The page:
5 Jun

Top 10 health and safety obligations to know as a landlord

Posted 5/06/2019 by: Reeds Rains

Picture of a living room with sofa and side table

The most important thing for you to understand, as a landlord, is that you have a duty of care to your tenants. That means you are legally obliged to provide accommodation that is safe for them to live in and must do all you can to minimise the risks from the hazards, for England, this is outlined in the Housing Health and Safety Rating System (HHSRS).

Here are 10 of the most important things for you to know about your safety obligations in England.

  1. Gas safety. It’s a legal requirement to ensure all gas equipment you supply is safely installed and maintained by a Gas Safe registered engineer. You must have an annual gas safety check and provide the tenant with a copy of the certificate at the time they move in.
  2. Electrical safety. While there is only a requirement to obtain an electrical safety certificate if your rented property is an HMO (inspection required every 5 years), every landlord must ensure that both the electrical system and any appliances provided are safe. The best way to do that is by instructing a ‘Part-P’ qualified electrician to carry out an inspection on the system every 3-5 years and have a PAT test on appliances every 12 months.


    Fire safety
     
  3. Risk assessment. You should have a ‘competent person’ carry out a risk assessment on the property and keep a written record. Ideally, instruct a fire safety specialist to carry it out on your behalf. It should be reviewed between tenancies to make sure nothing has materially changed.
  4. Fire & match resistant furnishings. All the furnishings and upholstered furniture you supply (e.g. sofas & armchairs) must meet fire safety regulations, which should be confirmed with a permanent manufacturer’s label. Mattresses and bed bases must have a label that shows that they meet the BS7177 safety standard.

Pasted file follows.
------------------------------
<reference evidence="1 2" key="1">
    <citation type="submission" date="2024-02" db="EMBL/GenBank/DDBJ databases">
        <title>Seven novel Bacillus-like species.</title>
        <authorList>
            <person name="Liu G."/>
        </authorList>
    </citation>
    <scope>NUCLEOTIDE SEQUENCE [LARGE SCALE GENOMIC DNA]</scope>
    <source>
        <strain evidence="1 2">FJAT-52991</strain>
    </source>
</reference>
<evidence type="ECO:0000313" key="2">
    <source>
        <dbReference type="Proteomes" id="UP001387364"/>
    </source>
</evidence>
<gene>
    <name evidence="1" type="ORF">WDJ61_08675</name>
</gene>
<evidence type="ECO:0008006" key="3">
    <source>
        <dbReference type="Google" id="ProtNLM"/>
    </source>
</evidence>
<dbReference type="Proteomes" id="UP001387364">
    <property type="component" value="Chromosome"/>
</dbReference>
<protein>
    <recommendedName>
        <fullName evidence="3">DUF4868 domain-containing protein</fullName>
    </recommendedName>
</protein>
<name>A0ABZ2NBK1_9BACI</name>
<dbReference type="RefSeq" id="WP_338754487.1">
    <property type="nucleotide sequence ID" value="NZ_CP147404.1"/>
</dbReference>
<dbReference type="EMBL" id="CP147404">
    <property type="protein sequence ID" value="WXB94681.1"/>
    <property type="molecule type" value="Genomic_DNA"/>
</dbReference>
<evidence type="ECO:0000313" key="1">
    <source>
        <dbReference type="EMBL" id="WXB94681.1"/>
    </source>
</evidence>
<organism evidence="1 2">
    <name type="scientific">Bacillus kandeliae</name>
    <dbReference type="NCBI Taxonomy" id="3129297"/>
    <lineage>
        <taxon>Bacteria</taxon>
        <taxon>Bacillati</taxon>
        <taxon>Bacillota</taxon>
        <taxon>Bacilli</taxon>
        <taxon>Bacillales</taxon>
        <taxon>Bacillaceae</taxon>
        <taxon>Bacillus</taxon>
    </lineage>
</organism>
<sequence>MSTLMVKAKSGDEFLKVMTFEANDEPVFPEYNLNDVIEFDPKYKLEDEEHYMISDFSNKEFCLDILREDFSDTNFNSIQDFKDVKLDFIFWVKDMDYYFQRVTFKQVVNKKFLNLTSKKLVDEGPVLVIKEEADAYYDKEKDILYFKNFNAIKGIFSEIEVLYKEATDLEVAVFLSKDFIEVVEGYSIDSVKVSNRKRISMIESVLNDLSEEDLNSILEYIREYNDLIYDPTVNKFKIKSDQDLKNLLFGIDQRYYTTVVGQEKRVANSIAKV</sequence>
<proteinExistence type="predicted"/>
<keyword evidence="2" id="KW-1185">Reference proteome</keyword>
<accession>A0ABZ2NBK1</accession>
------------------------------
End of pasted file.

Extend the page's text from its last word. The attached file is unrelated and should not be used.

5. Alarms. The law in England states there must be a working smoke alarm on each floor of the property, tested at the start of each tenancy. Ideally, it is worth going further than the legal minimum requirement and have a smoke alarm in all living rooms, hallway and landing, plus a heat sensor in the kitchen (all these are required in Scotland). Carbon monoxide alarms must also be installed in rooms where there is a solid fuel burning appliance, but as this can be lethal, again it is worth installing one in all lets.
  6. Clear escape routes & trip hazards. These will both be covered in your risk assessment but, because tenants may inadvertently obstruct escape routes with their possessions during the tenancy, it’s a good idea to have clear notices in fire escape route areas and on doors. It is also one of the checks worth making on periodic visits.


    Harmful bacteria
     
  7. Damp, mould & condensation. Mould is considered a health hazard for tenants, so you must do all you can to ensure the property is properly ventilated, particularly in rooms where there are high levels of condensation, such as the kitchen and bathroom. It is worth using mould-resistant paint on the walls and floors in these rooms and look out for mildew during periodical inspections. However, always make sure the cause of mould is understood before taking any action, otherwise it is likely to return.


    General safety
     
  8. Security. Door and windows should be fitted with appropriate locks and the boundaries – such as walls or fencing – should be well-maintained. It is also advisable to install external lighting. All keys to external doors should be carefully registered to ensure that only the tenants, property manager and landlord are able to enter.
  9. Operating manuals & emergency procedures. To ensure safe use of the equipment you’ve provided, you should leave instruction manuals in the property. There should also be clear information as to the steps tenants should take in an emergency, to reduce the chance of their suffering any injury, e.g. if there is a fire or flood in the property.
  10. Repairs. If the fabric of the property, its furnishings or fittings fall into disrepair, it could cause safety issues for your tenants. Under the Landlord and Tenant Act 1985 and recent amendment, the Homes (Fitness for Human Habitation) Act 2018, you are legally required to ensure the property is fit for habitation at the start of the tenancy and maintained in good condition throughout.


If you currently manage lets yourself, and would like help keeping your tenants safe, do contact your local Reeds Rains branch and they will be happy to help.